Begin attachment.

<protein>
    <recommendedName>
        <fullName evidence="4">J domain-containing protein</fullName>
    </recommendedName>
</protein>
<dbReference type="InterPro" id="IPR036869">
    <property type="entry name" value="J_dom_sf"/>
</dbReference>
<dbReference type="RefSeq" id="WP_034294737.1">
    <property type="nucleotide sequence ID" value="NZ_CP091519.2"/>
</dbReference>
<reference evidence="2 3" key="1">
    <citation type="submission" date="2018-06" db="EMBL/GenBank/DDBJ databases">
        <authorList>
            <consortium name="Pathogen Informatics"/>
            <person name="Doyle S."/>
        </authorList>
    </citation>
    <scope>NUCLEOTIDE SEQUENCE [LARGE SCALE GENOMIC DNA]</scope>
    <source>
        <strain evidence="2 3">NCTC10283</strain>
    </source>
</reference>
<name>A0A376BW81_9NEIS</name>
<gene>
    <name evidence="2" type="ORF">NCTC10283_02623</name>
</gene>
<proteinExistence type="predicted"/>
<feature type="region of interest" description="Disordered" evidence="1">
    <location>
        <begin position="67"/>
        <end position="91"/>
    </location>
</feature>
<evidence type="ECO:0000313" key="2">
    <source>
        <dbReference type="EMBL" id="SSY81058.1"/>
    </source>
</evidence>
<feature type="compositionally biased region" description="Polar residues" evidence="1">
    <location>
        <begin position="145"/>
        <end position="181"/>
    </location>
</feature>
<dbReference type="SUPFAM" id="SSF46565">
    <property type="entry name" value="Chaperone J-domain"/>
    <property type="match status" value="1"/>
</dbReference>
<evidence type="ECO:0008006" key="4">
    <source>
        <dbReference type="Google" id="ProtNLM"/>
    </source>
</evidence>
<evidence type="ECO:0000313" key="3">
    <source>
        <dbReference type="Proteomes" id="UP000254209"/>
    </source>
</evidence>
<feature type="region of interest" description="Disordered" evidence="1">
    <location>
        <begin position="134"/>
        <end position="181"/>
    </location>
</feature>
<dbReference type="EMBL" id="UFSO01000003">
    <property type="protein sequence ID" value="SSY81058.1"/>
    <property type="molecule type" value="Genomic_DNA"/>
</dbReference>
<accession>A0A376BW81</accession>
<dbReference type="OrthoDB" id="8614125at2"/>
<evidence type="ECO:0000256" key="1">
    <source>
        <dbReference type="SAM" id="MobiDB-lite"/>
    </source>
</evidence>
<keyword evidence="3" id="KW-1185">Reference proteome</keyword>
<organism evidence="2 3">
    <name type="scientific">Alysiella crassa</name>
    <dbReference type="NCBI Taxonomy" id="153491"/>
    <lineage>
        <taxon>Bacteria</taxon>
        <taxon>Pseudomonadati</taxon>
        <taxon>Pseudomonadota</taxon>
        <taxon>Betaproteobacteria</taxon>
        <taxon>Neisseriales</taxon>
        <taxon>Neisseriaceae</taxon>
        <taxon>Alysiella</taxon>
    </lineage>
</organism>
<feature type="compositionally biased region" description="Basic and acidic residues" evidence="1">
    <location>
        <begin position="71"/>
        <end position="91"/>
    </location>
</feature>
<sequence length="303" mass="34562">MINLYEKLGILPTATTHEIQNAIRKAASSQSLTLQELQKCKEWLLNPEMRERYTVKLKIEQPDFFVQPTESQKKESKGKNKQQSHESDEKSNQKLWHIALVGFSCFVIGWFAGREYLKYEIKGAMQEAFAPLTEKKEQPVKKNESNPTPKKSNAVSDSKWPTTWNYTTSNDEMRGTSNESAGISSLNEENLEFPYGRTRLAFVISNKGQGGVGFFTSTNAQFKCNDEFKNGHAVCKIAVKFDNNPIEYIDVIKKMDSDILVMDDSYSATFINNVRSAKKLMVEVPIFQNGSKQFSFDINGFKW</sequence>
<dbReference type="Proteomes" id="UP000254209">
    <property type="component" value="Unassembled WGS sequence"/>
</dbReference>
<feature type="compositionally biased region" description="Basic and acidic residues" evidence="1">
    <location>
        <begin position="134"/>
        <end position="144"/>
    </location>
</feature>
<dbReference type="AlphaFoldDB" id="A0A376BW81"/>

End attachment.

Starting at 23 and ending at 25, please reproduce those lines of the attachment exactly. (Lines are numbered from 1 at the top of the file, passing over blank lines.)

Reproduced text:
</reference>
<name>A0A376BW81_9NEIS</name>
<gene>